Sources
[1] Naser M. Al-tamimi, China-Saudi Arabia Relations, 1990-2012: Marriage of Convenience or Strategic Alliance? (Abingdon: Routledge, 2013), 65-66.
[2] "Saudi Arabia Signs Small Quantities Protocol," Global Security Newswire, June 16, 2005, www.nti.org.
[3] United Nations Office for Disarmament Affairs, "Treaty on the Non-Proliferation of Nuclear Weapons: Status of the Treaty," www.un.org; International Atomic Energy Agency, "Status List: Conclusion of Safeguards Agreements, Additional Protocols and Small Quantities Protocols," September 24, 2013, www.iaea.org. For a pre-2005 signature discussion of Saudi intentions and diplomatic signaling, see: Thomas W. Lippman, "Saudi Arabia: The Calculations of Uncertainty," The Nuclear Tipping Point: Why States Reconsider Their Nuclear Choices, Kurt M. Campbell, Robert J. Einhorn, Mitchell B. Reiss, eds., (Washington: The Brookings Institution, 2004), 111.
[4] H. E. Ambassador Abdallah Y. Al-Mouallimi, The Kingdom of Saudi Arabia, "Statement of The Kingdom of Saudi Arabia Before the First Committee on Nuclear Disarmament and International Security," 68th Session of the UNGA-2013, p.3, www.un.org.
[5] The latest allegations were presented in: Mark Urban, "Saudi Nuclear Weapons 'On Order' From Pakistan," BBC News, November 6, 2013, www.bbc.co.uk. Also see the denials by high level Pakistani officials, scholars, and even A. Q. Khan, presented in: Rob Crilly, "Pakistan 'Ready to Deliver Nuclear Weapons to Saudi Arabia'," The Telegraph, November 7, 2013, www.telegraph.co.uk.
[6] James A. Russell, "Nuclear Proliferation and the Middle East's Security Dilemma: The Case of Saudi Arabia," Over the Horizon Proliferation Threats, James J. Writz, Peter R. Lavoy, eds., (Stanford: Stanford University Press, 2012), 63.
[7] James A. Russell, "Nuclear Proliferation and the Middle East's Security Dilemma: The Case of Saudi Arabia," Over the Horizon Proliferation Threats, James J. Writz, Peter R. Lavoy, eds., (Stanford: Stanford University Press, 2012), p. 48-49.
[8] Mohamed Al Khilewi: "Saudi Arabia Is Trying to Kill Me," Middle East Quarterly, (September 1998): p. 66-77, retrieved at: Middle East Forum, www.meforum.org.
[9] Kate Amlin, "Will Saudi Arabia Acquire Nuclear Weapons?" Nuclear Threat Initiative, August 1, 2008, www.nti.org.
[10] Kurt Campbell, Robert Einhorn, Mitchell Reiss, and Vartan Gregorian, "The Nuclear Tipping Point: Why States Reconsider Their Nuclear Choices," (Washington DC: The Brookings Institute Press, 2004) P. 121.
[11] Mark Urban, "Saudi Nuclear Weapons 'On Order' From Pakistan," BBC News, November 6, 2013, www.bbc.co.uk.
[12] Mark Urban, "Saudi Nuclear Weapons 'On Order' From Pakistan," BBC News, November 6, 2013, www.bbc.co.uk.
[13] Mark Urban, "Saudi Nuclear Weapons 'On Order' From Pakistan," BBC News, November 6, 2013, www.bbc.co.uk.
[14] Rob Crilly, "Pakistan 'Ready to Deliver Nuclear Weapons to Saudi Arabia'," The Telegraph, November 7, 2013, www.telegraph.co.uk.
[15] Zygmunt F. Dembek, "The History and Threat of Biological Weapons and Bioterrorism," Hospital Preparation for Bioterror: A Medical and Biomedical Systems Approach, Joseph H. Mclsaac III, ed., (Burlington: Academic Press, 2006), p. 29.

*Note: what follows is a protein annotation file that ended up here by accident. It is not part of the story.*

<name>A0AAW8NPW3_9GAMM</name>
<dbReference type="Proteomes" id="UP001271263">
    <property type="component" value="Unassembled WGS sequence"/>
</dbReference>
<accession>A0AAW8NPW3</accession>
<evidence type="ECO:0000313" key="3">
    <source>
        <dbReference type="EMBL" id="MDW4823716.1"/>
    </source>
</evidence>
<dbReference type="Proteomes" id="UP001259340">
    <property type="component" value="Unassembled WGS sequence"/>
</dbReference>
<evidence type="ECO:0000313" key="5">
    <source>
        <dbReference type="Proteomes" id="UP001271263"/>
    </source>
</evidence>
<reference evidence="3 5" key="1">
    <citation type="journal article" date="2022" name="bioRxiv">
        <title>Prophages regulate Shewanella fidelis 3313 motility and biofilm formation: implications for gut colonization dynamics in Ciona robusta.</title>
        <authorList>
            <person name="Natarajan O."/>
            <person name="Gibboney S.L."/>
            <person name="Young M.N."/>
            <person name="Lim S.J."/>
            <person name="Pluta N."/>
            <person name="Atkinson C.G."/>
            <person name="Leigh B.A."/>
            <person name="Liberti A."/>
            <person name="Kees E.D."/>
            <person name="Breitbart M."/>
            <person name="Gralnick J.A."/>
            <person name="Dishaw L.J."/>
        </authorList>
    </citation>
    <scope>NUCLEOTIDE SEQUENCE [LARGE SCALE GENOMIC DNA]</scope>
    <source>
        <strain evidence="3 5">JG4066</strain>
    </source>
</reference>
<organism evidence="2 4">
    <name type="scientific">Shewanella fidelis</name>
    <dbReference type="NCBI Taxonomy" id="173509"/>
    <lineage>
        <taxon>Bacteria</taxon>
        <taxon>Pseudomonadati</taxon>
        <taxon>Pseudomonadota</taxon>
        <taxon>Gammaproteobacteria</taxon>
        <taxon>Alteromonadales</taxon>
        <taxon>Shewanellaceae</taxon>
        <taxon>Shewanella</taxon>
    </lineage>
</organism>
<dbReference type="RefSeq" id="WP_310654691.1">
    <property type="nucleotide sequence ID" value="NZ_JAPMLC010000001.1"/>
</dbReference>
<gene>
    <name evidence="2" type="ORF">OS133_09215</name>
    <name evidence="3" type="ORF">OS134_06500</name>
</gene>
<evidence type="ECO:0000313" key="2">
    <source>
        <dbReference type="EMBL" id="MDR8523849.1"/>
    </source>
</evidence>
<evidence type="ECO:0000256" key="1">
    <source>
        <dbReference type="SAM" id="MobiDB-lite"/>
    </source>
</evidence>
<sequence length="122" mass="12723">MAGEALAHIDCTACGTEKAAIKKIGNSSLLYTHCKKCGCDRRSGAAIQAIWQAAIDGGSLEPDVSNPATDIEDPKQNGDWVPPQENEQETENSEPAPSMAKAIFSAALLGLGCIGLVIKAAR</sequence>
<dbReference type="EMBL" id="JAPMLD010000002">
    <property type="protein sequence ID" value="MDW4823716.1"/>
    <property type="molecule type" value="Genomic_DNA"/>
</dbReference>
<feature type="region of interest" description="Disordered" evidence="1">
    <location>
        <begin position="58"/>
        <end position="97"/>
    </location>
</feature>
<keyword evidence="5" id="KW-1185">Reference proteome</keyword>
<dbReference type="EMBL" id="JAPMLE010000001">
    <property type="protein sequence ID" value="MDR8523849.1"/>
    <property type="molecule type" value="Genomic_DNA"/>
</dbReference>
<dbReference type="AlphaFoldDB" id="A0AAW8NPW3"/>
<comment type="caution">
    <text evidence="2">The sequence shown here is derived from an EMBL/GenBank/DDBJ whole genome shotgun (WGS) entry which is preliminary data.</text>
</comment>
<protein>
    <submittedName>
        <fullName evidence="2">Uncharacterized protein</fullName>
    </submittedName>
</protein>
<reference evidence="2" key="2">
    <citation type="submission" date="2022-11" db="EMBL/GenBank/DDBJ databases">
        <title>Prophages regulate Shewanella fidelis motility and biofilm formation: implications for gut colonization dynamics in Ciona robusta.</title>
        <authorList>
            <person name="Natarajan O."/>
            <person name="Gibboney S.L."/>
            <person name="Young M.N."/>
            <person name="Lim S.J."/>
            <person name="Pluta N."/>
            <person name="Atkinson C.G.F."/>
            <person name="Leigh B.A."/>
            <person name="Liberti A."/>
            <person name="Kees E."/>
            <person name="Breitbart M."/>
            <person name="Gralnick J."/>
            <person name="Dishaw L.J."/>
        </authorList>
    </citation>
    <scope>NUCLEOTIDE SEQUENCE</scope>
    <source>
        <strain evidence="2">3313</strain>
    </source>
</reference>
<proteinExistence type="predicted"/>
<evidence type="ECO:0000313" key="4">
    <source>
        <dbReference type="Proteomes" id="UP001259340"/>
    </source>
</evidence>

[16] Organisation for the Prohibition of Chemical Weapons, "OPCW Member States," www.opcw.org.
[17] "Saudi Arabia: Weapons of Mass Destruction Capabilities and Programs," James Martin Center for Nonproliferation Studies, www.nonproliferation.org.
[18] Naser M. Al-tamimi, China-Saudi Arabia Relations, 1990-2012: Marriage of Convenience or Strategic Alliance? (Abingdon: Routledge, 2013), 65-66.
[19] Committee on Governmental Affairs, United States Senate, "The Proliferation Primer: a Majority Report to the Subcommittee on International Security, Proliferation, and Federal Services," 59. For the ratification date, see: United Nations Office for Disarmament Affairs, "Treaty on the Non-Proliferation of Nuclear Weapons," http://disarmament.un.org.
[20] Office of the Secretary of Defense, United States, "Military Power of the People's Republic of China 2009," A Report to Congress Pursuant to the National Defense Authorization Act Fiscal Year 2000, p. 24.
[21] Timothy D. Hyot, "Revolution and Counter-Revolution: The Role of the Periphery in Technological and Conceptual Innovation," The Diffusion of Military Technology and Ideas, Emily O. Goldman, Leslie C. Eliason (Stanford: Stanford University Press, 2003), p. 193-194.
[22] Timothy D. Hyot, "Revolution and Counter-Revolution: The Role of the Periphery in Technological and Conceptual Innovation," The Diffusion of Military Technology and Ideas, Emily O. Goldman, Leslie C. Eliason (Stanford: Stanford University Press, 2003), p. 193-194.
[23] Naser M. Al-tamimi, China-Saudi Arabia Relations, 1990-2012: Marriage of Convenience or Strategic Alliance? (Abingdon: Routledge, 2013), 65-66; Anthony H. Cordesman, Saudi Arabia: Guarding the Desert Kingdom (Oxford: Westview Press, 1997), 179.
[24] Anthony H. Cordesman, Saudi Arabia: Guarding the Desert Kingdom (Oxford: Westview Press, 1997), 179.

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This material is produced independently for NTI by the James Martin Center for Nonproliferation Studies at the Monterey Institute of International Studies and does not necessarily reflect the opinions of and has not been independently verified by NTI or its directors, officers, employees, or agents.

Get the Facts on Saudi Arabia

  • State party to the NPT, CWC and BTWC
  • Possesses 40 to 60 CSS-2 medium-range ballistic missiles with a maximum range of 2,650km
  • Has no nuclear research or power reactors